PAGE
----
The Topline: Changing the gender balance on Beacon Hill
It’s been a busy couple weeks in #mapoli, and for MPG. We have you covered with a new WBUR article and not one but two new podcasts. WBUR: How The Mass. Legislature Can Get Closer To Gender Balance
Steve Koczela and Jake Rubinstein, writing for WBUR:
“State Sen. Harriette Chandler, a Democrat from Worcester, became the acting president of the Massachusetts Senate this week, the second woman of the last three leaders to hold the gavel. Four of the state's six key constitutional officers are women, and one of our U.S. senators.
“In the state Legislature, however, Massachusetts is very far from gender balance, and making no progress. Women make up a slim majority of Massachusetts residents, but only a quarter of state legislators.
“The problem isn’t that women aren’t winning elections, but that they have too few opportunities to run. To move toward gender balance, women candidates will have to broaden the field. That means more women candidates challenging sitting lawmakers in party primaries and general elections, rather than waiting for open seats.” Read the rest at WBUR.
We looked at this from another angle in a live edition of The Horse Race podcast last week. After a brief look at what’s to come in 2018 (including a primary challenge to Bill Galvin), Steve and Lauren were joined by Puja Mehta of Emerge Massachusetts and Jenn Nassour of Conservative Women for a Better Future to discuss why there aren’t more women in Massachusetts politics, and how to overcome that barrier.
MPG President Steve Koczela and Lauren Dezenski of POLITICO did a snap pod to discuss the Rosenberg saga and resulting leadership shake-up in the State Senate, a Republican pickup in a State Senate special election, and the questions that successfully collected signatures to advance towards the 2018 ballot.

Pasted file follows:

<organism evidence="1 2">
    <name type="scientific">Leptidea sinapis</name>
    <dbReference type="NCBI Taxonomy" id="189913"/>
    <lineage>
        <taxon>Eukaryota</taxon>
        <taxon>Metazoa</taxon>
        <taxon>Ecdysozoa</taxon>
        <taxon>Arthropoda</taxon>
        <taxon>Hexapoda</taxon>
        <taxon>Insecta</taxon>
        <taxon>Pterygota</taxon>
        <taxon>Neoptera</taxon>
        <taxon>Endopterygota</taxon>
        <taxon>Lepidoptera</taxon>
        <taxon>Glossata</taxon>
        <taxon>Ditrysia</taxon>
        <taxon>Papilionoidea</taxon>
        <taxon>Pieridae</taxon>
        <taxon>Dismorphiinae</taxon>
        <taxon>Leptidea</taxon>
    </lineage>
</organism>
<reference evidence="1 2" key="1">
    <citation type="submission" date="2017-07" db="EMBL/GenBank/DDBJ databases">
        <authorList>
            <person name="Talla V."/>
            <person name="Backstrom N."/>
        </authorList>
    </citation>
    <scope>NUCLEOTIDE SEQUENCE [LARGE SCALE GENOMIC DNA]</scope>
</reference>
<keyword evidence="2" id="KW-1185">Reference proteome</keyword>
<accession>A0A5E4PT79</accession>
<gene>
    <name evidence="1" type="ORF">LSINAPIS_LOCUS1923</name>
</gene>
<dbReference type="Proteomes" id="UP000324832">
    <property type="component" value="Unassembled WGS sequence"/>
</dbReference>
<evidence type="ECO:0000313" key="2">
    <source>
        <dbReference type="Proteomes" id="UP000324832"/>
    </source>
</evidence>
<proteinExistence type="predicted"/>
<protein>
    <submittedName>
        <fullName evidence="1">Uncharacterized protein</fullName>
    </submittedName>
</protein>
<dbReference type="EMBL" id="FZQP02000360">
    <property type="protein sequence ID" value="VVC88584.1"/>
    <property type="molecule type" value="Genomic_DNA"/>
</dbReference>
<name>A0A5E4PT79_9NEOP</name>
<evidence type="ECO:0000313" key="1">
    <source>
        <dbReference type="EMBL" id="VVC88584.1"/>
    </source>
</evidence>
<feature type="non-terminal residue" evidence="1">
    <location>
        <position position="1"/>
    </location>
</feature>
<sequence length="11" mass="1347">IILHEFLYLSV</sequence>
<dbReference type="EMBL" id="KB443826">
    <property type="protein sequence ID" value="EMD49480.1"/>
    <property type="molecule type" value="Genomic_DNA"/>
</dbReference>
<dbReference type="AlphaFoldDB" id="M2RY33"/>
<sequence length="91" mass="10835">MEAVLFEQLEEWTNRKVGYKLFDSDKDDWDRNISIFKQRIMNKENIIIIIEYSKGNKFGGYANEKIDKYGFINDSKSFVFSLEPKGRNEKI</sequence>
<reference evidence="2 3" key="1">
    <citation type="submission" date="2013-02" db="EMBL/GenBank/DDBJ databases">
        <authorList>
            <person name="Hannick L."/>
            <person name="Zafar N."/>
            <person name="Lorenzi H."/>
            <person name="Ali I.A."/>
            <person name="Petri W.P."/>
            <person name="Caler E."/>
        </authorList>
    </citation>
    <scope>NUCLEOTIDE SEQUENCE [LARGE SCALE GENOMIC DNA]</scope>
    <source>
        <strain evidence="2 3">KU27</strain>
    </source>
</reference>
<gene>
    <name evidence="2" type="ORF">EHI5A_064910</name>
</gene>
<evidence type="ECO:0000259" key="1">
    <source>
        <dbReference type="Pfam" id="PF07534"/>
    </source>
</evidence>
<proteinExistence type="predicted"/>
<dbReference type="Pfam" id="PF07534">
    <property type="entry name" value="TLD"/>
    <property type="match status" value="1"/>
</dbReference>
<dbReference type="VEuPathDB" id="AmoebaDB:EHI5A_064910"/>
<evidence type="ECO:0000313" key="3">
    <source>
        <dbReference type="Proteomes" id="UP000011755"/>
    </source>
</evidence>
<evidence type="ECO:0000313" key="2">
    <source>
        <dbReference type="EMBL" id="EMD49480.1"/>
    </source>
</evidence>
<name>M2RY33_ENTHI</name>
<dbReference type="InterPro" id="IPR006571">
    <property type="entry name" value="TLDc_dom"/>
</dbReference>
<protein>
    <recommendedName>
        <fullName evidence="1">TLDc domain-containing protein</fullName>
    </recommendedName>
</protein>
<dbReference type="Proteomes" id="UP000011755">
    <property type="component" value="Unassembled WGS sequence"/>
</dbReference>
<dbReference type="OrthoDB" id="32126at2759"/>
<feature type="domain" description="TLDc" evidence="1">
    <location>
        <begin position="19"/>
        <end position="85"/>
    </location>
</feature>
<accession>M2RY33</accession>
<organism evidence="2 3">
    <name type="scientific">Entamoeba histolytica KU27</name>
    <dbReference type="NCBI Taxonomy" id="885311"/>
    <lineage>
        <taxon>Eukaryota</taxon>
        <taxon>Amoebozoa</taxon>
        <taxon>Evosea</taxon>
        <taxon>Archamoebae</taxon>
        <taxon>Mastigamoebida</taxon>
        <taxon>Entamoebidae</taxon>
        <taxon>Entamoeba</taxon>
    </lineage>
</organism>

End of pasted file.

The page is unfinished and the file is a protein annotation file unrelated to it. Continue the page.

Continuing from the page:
The Horse Race will be back in the new year with more insight, analysis, and trivia. Stay tuned!
FiveThirtyEight finds Trump’s approval rating at 37.8 percent, with 55.9 percent disapproving.
NBC News finds 31 percent of Republicans want someone other than Trump to be their party’s nominee in 2020.
Gallup finds 29 percent approve of the Republican tax plan, and 56 percent disapprove. Quinnipiac found a similar 29-53 split. HuffPost Pollster found 30 percent in favor, but only 39 percent opposed. One apparent reason for the difference is that Gallup did not offer and explicit “don’t know” option, while HuffPost did. CBS News finds 35 percent support.
A new YouGov/Economist poll finds that while leaders of the parties are in sync, Democrats are more likely than Republicans to believe sexual harassment is a serious problem.
Prior to his resignation announcement today, a Politico/Morning Consult poll found 49 percent of Democrats nationally said Senator Al Franken should go. In his home state, 22 percent thought he should remain, 33 percent thought he should resign, and 36 said they wanted to want on the results of the Senate ethics investigation.
A Quinnipiac Poll finds 64 percent of respondents think people are more likely to be held accountable for sexual harassment than they were before. The same poll finds 47 percent of women say they have been sexually assaulted.
CBS news finds that 71 percent of Alabama Republican likely voters believe the allegations against Roy Moore are false. The Real Clear Politics polling average has Moore with a slight lead over Democrat Doug Jones ahead of next Tuesday’s vote, but as a special election, it’s much too close to call.
Pew has a major report about gender in America, covering whether gender differences are driven by biology or society, Americans’ prioritizing masculinity over femininity, and gender and political partisanship.
The Harvard Institute of Politics is out with their latest Youth Poll of 18-29 year-olds, which finds young people pessimistic and fearful about the direction of the country and in favor of Democratic control of Congress after the 2018 midterms.
Meanwhile, NBC find a majority of millennials think there needs to be a third political party.
Researchers have found that letting kids dress up as a superhero improved their performance on a computer task. We’ve found this to be true.
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Star Wars Episode VIII is coming out next week, and Morning Consult is out with a timely batch of Star Wars polling. Respondents correctly assigned the original trilogy the highest marks and the prequels the lowest, with the new films in the middle. But the real controversy comes in the favorability ratings of various characters from the films. We’re not sure what to make of Jar Jar Binks beating out Mace Windu, except perhaps that the latter suffered from some lack of name recognition.